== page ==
JAAM 28: Dance Dance Dance

JAAM 28: Dance Dance Dance, edited by Clare Needham and Helen Rickerby

JAAM 28 cover

JAAM 28 cover

Come dancing with JAAM 28: Dance dance dance. This latest issue, edited by JAAM’s managing editors Clare Needham and Helen Rickerby, showcases writing about dance, writing that dances and writing by dancers.

The idea for this themed issue came when Clare was producing a dance show, Sleep/Wake. She says, ‘Many dancers I know also write, or paint, or compose music. Many of the dance shows I’ve worked on blend different genres and disciplines to create new and exciting art. And some of the writing that I’m most moved by is informed by other art forms, including movement and dance. So when I first conceived the idea for this issue of JAAM, I was thinking about how exciting it would be to get writers thinking about dance and dancers thinking about writing, then see what happened.’

The editors were delighted at how contributors interpreted the theme laterally as well as literally. Some work is about dance or features dance, other work dances on the page, or sets up dance rhythms.

Many of the short stories, including those by Michele Powles, Nina Seja and Andrei Baltakmens, often use dancing as symbolic of life or living more fully. There are dances on stage, at weddings, A & P shows and all alone in the back yard. Mikaela Nyman’s ‘The Obituary’ features dance as a form of language in the arctic, a language becoming extinct.

As well as the dance of life, some poets have taken up the dance of death, such as Jennifer Compton’s ‘Moxham Ave’, featuring a bicycle accident, and Kerry Popplewell’s ‘Last dance’, which imagines a dance with the grim reaper that she’d rather sit out. In Vana Manasiadis’s and Emma Barnes’s poems people dance gingerly in their relationships with each other, and also, like David Eggleton and others, create dancing rhythms. In other poems, such as those by Alex Taylor, the placement of the words makes them dance across the page.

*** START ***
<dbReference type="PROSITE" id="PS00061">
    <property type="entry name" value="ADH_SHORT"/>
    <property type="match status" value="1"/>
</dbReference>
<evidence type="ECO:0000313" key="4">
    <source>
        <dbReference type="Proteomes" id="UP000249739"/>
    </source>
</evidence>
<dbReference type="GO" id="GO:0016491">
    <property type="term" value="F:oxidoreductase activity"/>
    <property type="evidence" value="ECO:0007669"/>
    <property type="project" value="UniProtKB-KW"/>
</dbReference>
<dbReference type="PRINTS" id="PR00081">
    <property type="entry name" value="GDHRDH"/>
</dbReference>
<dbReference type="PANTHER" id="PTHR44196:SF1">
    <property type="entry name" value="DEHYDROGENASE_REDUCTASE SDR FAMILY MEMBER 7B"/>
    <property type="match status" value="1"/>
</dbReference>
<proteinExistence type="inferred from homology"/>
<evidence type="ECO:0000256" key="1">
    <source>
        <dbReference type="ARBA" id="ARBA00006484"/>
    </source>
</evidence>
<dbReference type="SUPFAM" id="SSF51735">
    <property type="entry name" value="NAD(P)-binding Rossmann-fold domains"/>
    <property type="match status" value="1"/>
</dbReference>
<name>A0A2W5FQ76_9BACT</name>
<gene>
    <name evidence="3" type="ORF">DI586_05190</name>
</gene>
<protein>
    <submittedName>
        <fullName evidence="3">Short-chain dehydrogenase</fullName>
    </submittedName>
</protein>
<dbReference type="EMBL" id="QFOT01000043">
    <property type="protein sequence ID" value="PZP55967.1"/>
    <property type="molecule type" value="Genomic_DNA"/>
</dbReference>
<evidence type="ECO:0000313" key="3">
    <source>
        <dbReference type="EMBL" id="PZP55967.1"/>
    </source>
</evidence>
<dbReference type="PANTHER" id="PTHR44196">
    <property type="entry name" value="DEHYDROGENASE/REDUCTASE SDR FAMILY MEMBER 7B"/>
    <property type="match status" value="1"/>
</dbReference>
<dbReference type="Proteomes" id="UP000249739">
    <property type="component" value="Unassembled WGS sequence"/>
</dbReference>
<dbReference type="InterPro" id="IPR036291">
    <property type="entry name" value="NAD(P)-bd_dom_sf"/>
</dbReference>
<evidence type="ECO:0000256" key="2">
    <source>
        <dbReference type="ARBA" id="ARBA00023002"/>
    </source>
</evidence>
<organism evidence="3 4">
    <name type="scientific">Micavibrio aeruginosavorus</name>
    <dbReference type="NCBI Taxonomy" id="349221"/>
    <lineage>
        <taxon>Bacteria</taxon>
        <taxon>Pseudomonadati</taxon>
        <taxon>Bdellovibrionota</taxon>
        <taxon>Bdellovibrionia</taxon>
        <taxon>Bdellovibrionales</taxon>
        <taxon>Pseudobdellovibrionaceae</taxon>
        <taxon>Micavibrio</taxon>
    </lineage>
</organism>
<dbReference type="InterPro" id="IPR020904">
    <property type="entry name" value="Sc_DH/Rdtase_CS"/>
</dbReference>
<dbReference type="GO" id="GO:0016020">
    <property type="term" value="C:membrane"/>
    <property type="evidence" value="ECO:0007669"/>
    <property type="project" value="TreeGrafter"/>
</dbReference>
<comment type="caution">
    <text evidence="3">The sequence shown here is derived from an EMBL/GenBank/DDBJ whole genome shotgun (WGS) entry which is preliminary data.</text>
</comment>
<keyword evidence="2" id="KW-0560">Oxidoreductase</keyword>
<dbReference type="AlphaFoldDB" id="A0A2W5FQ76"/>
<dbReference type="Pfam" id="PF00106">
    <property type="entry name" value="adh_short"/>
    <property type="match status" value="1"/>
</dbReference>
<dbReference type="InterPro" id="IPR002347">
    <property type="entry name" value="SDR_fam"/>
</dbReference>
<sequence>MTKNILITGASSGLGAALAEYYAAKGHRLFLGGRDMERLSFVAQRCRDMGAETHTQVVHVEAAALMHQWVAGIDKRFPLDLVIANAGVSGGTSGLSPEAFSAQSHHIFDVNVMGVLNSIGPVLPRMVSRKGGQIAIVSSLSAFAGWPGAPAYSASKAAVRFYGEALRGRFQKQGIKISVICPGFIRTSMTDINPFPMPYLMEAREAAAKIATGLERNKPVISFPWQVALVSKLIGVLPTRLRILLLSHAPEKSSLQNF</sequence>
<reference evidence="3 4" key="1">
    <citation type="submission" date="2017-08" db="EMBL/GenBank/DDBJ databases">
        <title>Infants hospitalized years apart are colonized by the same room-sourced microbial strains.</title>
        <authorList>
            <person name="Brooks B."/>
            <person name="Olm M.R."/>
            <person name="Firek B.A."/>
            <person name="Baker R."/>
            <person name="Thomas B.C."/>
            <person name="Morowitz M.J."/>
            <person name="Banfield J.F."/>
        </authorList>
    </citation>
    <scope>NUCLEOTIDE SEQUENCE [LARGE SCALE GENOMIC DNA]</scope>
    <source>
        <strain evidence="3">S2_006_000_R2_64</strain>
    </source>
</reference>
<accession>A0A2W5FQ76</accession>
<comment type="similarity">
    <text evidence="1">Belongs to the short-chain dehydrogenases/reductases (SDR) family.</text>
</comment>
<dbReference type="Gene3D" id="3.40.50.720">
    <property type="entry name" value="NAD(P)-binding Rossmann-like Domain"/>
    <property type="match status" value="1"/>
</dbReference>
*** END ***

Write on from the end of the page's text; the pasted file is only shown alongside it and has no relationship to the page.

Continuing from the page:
Many poets are clearly inspired by dance and dancers; Hera Bird’s three poems are from a series on Swan Lake, while Kate Bariletti’s inspiration comes from contemporary New Zealand choreographer Raewyn Hill. Barbara Strang references Anna Pavlova, while Jo Thorpe skips off with Marie Taglioni.

Take a quick turn around the floor with dancer/choreographer/writers Michele Powles, Linda Ashley, Lyne Pringle and Sam Trubridge, who, in short ‘spotlight’ interviews, share their discoveries of how dance and writing have and haven’t worked together. In her non-fiction piece Time (Step) Capsule, Jackie Davis Martin reflects on the importance of dance in many stages of her life.

Six photographs by Kesha Robertson capture the vibrancy and movement of dance in South America – her striking swirling image of a night parade in Bolivia is also reproduced to great effect on JAAM’s cover. Dance designer Sam Trubridge’s drawings – hieroglyphs to communicate with dancers – also show how movement can be captured in a static image.

This genre-crossing volume closes, appropriately, with extracts from a dance writing project by dancer Alys Longley. While the dances themselves can’t be represented in a journal, the poems and texts inspired by them are reproduced, complete with drawings, annotations and crinkles in the paper.


Editorials                        Clare Needham and Helen Rickerby

Mikaela Nyman           The Obituary

Hera Bird                        Three poems

Barbara Strang              Two poems

Helen Rickerby             An interview with Michele Powles

Michele Powles             Awake

Nicole Taylor                 Two poems

Vana Manasiadis          An Essay on Breathing, or Two-Part Harmony Ending in a Flourish

Emma Barnes                Three poems

Jo Thorpe                        Hunt the slipper

Kate Baggott                   Signs of Life

Simon Minto                  Say I am Dancing

Anna Jackson                Dancing on lego

Clare Needham             An interview with Lyne Pringle

Kesha Robertson         Six photographs

Susanna Gendall          Real Life

Clare Needham            An interview with Sam Trubridge

Sam Trubridge             Drawings for The Restaurant of Many Orders

Campbell Taylor         Good Home Baking

Simon Reeve                Home Disco

Tim Jones                      Queens of Silk, Kings of Velour

Andrei Baltakmans    Rakaia Ballroom

David Eggleton            How to Big Yourself Up

Tim Nees                        The Way She Moves

Clare Needham            An interview with Linda Ashley

Helen Lowe                   Two poems

Morgan Davie              Perfectly Right

Nina Seja                        The Raft of Dannevirke

Kerry Popplewell       Two poems

Anna Smith                   Hesitation Waltz

Jennifer Compton      Moxham Ave

Jackie Davis Martin   Time (Step) Capsule

Janis Freegard             From The Continuing Adventures of Alice Spider

Linzy Forbes                 Netsuke

Lylney Edmeades       Two poems

Rachel O’Neill               Two poems

Kate Bariletti                 Two poems

Alex Taylor                    Two poems

Julie Hill                           The End

Alys Longley                  Poems from The Kinesthetic Archive Project



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